Any photographer who has lost a lens cap to a hungry sewer grate or an enchanting, rushing river understands the need for a reliable lens cap holder. There are many options available on the market, but few perform as well or impressively as the Op/Tech Lens Filter Holder. This lens filter is able to hold oddly or large, shaped lens caps filling a gap in a photographer’s gear.

The Op/Tech filter/cap holder easily holds a 90mm cap in place.

Made of tough, stretchy neoprene, this lens filter  and cap holder can stretch to accomodate large size caps. With a sturdy plastic clip, photographers can lash this pouch wherever is most convenient.

Special Fisheye covers fit perfectly in the Op/Tech Filter Pouch.

Fisheye lens covers can be difficult and expensive to replace if lost from a drop. With the lens cover fitting snuggly into this flexible pouch, photographers can rest easy. The Op/Tech Lens Filter and Cover Pouch stands alone as reliable and invaluable piece of equipment. Available for $10-$20, this is a little gem no photogapher should be without.

For more tips, techniques, and hands on time with cool camera gear, check out the upcoming The Digital Show Expo in Melbourne, VIC!

Click to register for free entry!

Happy Hunting

Jerrel Dulay


5 Easy Tips to Improve Shooting a Long Lens

canon500mmA few small techniques can make the difference between a casual snapshot and a true keeper.

Shooting a long lens can seem daunting to those who have yet to try it, and even more so frustrating for photographers who have just started snapping shots from afar. Of course, nothing beats practice and understanding proper technique, but with a few little tricks, mastering the use of a long lens doesn’t have to be so frustrating.

Tip 1: Use proper tools for stability

It may seem common sense to shoot with a tripod, but there situations where the ground may not be so accommodating, or photographers must be on the constant move. In many instances, tripods are just too unwieldy and behemoth to carry around. The use of a sturdy monopod can make all the difference when a tripod just doesn’t fit the situation.  Monopods are small, easy to carry, and can be adjusted much more quickly than a tripod.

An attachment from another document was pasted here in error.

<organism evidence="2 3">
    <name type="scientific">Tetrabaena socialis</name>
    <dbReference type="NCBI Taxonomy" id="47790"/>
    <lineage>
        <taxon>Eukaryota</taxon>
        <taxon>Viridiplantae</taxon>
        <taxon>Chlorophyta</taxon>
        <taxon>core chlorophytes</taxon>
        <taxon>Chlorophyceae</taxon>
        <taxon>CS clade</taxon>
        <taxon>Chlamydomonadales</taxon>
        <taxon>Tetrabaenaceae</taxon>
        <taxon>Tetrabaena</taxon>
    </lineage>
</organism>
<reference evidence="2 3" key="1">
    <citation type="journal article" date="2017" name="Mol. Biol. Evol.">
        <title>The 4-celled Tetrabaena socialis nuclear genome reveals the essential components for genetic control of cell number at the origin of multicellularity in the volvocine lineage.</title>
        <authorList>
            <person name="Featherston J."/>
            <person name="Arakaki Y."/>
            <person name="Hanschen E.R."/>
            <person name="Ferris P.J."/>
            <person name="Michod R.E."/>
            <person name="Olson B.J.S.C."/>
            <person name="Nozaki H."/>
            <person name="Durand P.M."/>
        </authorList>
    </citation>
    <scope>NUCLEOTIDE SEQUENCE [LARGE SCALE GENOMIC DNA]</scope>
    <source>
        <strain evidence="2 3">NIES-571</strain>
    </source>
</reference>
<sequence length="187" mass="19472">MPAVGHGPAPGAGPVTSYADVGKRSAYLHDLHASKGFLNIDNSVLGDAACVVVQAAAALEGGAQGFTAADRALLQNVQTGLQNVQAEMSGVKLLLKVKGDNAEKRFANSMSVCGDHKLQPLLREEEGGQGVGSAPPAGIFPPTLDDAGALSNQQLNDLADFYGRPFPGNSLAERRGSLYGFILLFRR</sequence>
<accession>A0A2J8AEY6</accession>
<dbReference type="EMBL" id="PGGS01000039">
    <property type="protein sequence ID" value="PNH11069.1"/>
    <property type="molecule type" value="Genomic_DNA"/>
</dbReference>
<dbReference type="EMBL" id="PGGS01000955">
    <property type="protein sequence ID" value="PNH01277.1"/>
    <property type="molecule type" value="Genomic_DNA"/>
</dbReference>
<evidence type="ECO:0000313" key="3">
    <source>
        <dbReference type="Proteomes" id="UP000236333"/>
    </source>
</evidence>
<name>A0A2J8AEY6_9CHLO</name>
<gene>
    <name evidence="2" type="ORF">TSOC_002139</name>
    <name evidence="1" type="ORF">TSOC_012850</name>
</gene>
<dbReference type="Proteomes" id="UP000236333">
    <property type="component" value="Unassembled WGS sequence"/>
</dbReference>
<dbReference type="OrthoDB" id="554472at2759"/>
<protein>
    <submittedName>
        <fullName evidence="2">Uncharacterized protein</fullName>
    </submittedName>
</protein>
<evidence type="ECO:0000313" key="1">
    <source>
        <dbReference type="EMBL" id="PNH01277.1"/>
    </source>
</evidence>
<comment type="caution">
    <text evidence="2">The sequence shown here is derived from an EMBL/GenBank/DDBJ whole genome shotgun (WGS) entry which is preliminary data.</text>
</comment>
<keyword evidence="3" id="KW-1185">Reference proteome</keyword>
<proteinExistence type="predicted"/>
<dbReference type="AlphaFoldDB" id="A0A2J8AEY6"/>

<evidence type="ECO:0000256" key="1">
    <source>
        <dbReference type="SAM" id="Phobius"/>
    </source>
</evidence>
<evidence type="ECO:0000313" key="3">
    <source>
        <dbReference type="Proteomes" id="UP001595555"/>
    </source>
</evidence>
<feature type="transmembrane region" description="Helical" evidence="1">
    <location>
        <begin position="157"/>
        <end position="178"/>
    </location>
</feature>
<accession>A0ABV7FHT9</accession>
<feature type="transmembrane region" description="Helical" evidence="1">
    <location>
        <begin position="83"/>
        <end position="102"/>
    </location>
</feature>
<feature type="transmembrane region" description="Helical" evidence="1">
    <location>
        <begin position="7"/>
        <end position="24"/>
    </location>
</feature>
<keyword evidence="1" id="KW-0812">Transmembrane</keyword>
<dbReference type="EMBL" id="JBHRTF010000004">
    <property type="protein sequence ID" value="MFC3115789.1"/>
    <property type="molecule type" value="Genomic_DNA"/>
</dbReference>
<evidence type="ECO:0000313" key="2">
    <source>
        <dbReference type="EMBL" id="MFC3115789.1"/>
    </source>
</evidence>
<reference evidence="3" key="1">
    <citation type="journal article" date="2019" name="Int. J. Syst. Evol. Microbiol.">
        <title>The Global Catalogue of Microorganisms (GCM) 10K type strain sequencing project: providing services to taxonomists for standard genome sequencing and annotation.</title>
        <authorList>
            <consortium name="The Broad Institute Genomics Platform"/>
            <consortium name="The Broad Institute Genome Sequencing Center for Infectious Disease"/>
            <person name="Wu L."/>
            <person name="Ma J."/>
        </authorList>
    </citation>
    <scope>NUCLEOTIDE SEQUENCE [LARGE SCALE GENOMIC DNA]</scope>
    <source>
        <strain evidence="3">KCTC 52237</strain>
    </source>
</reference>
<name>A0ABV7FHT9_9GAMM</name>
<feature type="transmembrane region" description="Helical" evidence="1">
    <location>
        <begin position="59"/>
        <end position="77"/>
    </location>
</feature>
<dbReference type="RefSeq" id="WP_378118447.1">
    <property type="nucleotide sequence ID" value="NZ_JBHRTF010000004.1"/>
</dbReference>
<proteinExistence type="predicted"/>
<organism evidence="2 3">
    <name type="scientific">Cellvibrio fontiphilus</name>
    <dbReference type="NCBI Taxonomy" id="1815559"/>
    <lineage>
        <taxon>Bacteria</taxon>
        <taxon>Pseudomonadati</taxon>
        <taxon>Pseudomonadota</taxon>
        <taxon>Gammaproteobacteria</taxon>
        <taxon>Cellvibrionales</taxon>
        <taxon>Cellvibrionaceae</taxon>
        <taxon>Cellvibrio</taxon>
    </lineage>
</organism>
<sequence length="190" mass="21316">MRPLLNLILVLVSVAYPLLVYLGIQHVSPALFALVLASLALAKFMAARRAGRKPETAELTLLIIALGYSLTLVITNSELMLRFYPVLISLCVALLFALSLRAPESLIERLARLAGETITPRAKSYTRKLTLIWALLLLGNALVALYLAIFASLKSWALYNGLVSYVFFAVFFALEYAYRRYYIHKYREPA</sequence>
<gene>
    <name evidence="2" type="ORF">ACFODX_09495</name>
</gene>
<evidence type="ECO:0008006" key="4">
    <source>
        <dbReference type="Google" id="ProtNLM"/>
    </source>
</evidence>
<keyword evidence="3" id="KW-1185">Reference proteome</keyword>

stedi-stock_camera_stabilizer

Stedi-Stock camera stabalizer.

In rare cases when both a tripod and monopod are out of reach, and maximum mobility are of utmost importance, try shooting with a “Stedi-Stock”, which allows a photographer to use the upper torso for a convenient boost to stability. The shoulder-stock for the camera uses a standard, universal tripod-mounting system, can be easily stowed away, and is light weight.

Flexible Gorilla Tripod

Flexible Gorilla Tripod

When shooting in awkward positions or low to the ground, the use of a “Gorilla-Tripod” may be precisely what the doctor ordered. These flexible, lightweight tripods are quick and easy to manipulate, taking any shape you require. This tool is invaluable for stabilizing the camera in difficult situations.

Tip 2: Shoot like a Sniper; Breath and Trigger

A sniper shooting a rifle takes the utmost care with each shot, having strict technique when it comes to breathing and pulling the trigger. While photography is a completely different field than firearm shooting, great techniques can still be shared between the two sports.

When a sniper fires a rifle, he minimizes vibration and movement of the firearm using strict breathing technique. This valuable technique can be applied to photography as well. Before ‘pulling the trigger’, slow down your breathing, and take a deep inhale and exhale. Between inhaling and exhaling, there is a moment when body movements are minimal. Relaxation is the key to stabilizing movements. Within the ten second gap of inhaling and exhaling is the best time to take the shot.

Aerial Camera Gun